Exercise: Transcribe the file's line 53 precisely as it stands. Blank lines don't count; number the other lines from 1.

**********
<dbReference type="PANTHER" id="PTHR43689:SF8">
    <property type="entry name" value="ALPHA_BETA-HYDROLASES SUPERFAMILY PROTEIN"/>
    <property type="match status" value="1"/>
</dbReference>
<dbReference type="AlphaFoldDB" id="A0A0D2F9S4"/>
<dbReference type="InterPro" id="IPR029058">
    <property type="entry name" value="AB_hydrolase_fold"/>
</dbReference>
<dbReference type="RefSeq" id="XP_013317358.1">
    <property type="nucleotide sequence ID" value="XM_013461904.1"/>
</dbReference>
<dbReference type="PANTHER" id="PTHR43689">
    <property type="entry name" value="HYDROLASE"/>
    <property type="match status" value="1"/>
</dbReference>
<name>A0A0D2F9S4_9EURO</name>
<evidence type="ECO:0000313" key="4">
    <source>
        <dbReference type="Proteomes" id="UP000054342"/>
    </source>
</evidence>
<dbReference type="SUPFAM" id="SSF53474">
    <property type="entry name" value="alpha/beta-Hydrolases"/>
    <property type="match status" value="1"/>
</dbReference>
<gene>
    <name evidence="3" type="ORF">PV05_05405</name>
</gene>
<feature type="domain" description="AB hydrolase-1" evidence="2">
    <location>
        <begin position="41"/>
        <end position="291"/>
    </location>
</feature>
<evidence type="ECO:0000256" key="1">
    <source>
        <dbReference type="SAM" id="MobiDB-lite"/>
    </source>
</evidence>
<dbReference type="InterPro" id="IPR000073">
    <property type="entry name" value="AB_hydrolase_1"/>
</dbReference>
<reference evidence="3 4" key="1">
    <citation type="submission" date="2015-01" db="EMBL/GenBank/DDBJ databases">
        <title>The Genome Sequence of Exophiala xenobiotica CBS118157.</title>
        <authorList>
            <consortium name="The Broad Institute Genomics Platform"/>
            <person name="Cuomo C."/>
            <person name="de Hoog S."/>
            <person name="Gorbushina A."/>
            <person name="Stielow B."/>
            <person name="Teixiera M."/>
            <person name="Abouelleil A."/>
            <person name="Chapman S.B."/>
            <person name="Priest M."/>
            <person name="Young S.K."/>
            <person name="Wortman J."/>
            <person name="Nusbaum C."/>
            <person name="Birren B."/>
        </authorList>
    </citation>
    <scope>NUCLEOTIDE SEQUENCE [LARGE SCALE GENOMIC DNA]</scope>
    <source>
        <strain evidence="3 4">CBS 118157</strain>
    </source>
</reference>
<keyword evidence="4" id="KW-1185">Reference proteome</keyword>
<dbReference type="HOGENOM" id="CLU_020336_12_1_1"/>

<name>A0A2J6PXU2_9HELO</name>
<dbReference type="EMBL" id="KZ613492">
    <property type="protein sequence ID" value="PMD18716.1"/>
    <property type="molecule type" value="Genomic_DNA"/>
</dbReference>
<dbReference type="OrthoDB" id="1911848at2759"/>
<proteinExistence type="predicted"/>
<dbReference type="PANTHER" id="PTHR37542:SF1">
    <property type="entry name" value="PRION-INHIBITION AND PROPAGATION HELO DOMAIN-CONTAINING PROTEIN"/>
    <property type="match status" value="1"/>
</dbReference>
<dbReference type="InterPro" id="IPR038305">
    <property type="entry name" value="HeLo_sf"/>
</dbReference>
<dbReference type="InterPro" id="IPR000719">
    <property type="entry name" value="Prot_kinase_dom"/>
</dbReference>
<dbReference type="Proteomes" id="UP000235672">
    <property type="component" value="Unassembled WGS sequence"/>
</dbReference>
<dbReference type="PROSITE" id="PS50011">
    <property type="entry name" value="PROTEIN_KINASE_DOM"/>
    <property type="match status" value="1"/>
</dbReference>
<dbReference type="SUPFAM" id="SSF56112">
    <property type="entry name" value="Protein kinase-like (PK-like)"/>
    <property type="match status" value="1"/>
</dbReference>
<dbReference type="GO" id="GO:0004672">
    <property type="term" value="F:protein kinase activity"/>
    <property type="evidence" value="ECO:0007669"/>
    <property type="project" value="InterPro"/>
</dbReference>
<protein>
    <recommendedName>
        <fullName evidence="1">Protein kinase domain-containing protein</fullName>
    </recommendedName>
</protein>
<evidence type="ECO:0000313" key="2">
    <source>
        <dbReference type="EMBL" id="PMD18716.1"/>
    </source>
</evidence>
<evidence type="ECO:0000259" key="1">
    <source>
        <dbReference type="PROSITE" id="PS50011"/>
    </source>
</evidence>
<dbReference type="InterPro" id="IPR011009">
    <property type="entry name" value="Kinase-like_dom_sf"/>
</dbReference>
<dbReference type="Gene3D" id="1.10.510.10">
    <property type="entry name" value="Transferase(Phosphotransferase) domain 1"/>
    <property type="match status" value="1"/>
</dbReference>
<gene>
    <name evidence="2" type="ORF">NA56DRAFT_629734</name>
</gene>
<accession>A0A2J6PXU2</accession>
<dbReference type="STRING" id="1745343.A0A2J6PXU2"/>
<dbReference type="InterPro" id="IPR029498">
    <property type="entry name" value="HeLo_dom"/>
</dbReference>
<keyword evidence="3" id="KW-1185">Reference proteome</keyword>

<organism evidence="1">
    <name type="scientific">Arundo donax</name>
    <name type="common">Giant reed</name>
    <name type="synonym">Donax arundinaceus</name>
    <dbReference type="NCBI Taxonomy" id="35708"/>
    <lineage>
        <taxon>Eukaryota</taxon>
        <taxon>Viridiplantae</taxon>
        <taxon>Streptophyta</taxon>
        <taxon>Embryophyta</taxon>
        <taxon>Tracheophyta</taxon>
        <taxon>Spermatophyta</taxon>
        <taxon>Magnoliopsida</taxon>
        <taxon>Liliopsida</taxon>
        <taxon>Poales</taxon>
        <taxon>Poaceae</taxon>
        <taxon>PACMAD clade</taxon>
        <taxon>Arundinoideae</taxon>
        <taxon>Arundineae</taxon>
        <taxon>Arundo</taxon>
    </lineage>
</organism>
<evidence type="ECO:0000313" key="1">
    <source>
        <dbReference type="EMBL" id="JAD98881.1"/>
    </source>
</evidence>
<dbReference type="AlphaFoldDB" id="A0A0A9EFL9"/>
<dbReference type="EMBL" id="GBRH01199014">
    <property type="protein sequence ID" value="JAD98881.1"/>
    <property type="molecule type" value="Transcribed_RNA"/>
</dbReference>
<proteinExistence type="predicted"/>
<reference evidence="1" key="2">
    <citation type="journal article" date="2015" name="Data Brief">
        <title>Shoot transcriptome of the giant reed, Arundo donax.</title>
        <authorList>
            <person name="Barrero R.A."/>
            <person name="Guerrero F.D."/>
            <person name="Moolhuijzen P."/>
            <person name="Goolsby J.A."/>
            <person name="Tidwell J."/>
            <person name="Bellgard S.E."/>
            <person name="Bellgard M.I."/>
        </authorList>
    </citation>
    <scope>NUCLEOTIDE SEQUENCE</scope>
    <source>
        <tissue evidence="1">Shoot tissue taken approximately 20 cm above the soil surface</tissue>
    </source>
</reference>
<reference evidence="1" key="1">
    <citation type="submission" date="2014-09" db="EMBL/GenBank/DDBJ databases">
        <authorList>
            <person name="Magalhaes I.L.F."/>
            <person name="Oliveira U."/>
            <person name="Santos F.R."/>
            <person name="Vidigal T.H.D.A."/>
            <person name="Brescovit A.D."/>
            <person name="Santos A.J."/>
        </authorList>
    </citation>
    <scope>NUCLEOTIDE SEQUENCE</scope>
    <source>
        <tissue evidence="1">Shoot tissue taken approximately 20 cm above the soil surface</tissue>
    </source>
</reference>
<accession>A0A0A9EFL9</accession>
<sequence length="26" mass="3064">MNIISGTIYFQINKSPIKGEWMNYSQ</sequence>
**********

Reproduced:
            <person name="Abouelleil A."/>